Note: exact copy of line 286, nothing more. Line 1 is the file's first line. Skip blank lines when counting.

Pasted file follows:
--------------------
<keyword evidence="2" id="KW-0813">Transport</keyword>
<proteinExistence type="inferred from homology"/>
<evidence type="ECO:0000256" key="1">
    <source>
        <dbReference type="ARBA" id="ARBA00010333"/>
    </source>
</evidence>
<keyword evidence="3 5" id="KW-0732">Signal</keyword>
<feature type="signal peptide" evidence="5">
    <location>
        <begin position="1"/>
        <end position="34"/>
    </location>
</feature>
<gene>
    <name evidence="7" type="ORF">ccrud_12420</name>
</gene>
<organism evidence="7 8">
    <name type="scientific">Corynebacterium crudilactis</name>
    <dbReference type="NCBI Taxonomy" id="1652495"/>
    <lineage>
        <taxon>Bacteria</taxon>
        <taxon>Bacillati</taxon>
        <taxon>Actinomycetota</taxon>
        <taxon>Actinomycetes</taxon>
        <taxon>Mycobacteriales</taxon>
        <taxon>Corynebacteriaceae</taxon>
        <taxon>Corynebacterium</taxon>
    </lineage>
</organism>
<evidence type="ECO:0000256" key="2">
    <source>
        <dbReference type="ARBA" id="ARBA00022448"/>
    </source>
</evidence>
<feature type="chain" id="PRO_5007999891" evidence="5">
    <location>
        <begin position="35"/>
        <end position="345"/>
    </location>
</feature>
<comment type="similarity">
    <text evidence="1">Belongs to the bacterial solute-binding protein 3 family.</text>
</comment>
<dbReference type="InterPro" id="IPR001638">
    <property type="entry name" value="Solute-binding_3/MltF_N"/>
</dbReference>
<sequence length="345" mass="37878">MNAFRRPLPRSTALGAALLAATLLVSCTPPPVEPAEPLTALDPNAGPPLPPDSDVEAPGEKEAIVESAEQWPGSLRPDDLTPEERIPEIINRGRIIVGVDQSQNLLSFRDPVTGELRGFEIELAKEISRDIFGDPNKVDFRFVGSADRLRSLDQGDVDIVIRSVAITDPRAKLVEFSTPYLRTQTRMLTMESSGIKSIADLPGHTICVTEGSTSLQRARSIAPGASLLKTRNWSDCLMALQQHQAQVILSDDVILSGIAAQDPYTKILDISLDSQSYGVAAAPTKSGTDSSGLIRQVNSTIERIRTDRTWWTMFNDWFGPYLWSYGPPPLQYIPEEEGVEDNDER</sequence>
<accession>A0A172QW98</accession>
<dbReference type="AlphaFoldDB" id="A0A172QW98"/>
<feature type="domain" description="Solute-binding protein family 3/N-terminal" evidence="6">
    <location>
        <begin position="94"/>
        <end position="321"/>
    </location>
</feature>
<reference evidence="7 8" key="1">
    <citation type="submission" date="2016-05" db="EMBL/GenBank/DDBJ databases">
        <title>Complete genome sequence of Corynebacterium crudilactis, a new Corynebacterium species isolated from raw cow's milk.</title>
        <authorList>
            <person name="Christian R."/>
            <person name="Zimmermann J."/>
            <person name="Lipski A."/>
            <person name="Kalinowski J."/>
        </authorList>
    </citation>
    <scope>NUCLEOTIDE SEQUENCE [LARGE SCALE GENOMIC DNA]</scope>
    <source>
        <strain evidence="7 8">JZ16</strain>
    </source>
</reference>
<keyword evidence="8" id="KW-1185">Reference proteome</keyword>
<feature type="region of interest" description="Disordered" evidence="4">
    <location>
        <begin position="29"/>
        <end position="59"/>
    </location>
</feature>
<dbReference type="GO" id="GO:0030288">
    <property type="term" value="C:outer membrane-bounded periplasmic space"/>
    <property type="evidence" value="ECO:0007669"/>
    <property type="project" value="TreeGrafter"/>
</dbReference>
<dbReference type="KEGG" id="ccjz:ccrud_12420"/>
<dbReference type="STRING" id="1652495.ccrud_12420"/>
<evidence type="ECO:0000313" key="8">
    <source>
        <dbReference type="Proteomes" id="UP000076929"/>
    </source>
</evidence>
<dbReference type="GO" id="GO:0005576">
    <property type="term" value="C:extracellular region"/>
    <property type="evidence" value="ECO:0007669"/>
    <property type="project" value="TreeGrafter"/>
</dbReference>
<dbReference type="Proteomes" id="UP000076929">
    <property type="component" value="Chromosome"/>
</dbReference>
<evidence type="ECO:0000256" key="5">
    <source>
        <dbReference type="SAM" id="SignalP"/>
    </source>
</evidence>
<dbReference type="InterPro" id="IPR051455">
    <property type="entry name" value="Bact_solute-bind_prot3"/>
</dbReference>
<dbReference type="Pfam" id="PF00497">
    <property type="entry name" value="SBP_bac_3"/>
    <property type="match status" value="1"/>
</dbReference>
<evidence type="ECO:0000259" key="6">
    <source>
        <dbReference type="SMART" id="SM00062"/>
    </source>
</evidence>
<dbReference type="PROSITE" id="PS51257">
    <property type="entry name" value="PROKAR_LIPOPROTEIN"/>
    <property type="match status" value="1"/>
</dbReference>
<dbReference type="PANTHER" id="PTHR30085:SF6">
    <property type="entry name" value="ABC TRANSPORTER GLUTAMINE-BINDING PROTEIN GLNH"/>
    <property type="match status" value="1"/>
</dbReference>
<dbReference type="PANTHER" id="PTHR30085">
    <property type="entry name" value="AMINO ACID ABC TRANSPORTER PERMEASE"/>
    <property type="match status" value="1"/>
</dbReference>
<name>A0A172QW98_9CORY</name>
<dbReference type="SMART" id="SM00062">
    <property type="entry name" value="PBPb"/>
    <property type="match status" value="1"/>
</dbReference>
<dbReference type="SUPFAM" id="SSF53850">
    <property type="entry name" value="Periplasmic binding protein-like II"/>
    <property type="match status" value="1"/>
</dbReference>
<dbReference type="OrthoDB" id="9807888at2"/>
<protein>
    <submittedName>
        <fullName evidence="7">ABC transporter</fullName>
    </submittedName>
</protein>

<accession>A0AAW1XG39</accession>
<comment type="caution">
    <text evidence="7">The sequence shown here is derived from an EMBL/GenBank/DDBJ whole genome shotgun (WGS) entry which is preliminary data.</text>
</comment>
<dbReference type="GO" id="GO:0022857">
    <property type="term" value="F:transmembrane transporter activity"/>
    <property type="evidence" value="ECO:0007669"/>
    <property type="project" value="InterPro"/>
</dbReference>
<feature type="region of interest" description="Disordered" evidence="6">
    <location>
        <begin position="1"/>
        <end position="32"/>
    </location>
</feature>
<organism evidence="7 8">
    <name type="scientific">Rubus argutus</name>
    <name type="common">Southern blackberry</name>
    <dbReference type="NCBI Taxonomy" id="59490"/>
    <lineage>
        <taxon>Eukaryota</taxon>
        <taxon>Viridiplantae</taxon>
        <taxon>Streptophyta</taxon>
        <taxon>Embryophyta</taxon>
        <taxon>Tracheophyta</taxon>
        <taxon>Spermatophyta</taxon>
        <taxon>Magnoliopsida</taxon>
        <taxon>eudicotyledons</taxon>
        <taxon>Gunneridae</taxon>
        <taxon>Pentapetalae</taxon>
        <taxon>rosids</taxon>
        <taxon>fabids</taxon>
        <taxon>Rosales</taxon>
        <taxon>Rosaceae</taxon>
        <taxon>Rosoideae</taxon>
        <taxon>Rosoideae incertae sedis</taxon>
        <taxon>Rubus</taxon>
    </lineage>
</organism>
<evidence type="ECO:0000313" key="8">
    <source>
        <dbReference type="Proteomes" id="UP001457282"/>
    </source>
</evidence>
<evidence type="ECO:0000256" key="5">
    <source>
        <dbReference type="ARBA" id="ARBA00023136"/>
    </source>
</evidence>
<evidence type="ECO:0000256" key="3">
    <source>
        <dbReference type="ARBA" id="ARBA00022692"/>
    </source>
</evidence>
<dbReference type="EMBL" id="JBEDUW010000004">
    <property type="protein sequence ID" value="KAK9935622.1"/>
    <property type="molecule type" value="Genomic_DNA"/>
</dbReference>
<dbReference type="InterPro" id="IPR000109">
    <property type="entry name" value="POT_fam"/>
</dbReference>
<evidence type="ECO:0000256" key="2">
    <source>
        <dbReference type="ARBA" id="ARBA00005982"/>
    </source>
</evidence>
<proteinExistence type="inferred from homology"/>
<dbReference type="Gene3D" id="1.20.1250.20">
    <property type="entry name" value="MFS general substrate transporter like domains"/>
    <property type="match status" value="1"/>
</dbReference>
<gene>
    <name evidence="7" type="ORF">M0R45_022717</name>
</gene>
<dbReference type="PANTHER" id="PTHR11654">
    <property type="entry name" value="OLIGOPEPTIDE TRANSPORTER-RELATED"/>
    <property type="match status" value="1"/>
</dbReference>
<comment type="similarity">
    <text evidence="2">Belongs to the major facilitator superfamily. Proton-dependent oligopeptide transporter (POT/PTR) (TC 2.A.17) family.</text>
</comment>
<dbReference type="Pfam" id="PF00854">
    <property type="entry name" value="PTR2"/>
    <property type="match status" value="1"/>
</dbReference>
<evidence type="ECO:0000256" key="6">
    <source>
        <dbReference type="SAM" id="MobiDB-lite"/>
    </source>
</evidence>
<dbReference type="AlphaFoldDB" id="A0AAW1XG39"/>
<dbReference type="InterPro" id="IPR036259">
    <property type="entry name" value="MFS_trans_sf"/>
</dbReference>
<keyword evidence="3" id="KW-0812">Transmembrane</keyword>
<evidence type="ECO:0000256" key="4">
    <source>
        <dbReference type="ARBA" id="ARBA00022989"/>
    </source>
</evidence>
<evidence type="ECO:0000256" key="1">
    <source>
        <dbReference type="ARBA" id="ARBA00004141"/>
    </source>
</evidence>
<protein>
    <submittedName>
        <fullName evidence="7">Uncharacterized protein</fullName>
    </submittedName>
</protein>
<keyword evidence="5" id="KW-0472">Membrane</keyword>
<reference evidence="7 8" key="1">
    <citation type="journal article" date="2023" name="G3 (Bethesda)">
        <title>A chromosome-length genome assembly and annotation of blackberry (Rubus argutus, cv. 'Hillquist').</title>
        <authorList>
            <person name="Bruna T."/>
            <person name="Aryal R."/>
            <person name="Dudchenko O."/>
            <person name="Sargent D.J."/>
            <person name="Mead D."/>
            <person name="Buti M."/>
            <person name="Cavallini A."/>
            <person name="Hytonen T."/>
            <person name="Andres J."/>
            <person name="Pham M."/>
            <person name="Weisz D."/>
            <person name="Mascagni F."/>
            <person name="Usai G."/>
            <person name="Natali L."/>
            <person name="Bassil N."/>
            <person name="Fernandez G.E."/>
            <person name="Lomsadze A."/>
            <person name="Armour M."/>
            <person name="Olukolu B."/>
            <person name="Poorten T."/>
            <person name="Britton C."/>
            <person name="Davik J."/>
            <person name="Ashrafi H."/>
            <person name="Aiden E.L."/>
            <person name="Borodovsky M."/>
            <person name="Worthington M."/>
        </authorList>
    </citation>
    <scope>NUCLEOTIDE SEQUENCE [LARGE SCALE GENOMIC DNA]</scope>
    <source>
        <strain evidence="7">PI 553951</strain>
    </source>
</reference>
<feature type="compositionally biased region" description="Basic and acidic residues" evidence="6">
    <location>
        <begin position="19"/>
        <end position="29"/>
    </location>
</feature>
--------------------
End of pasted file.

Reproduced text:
    <scope>NUCLEOTIDE SEQUENCE [LARGE SCALE GENOMIC DNA]</scope>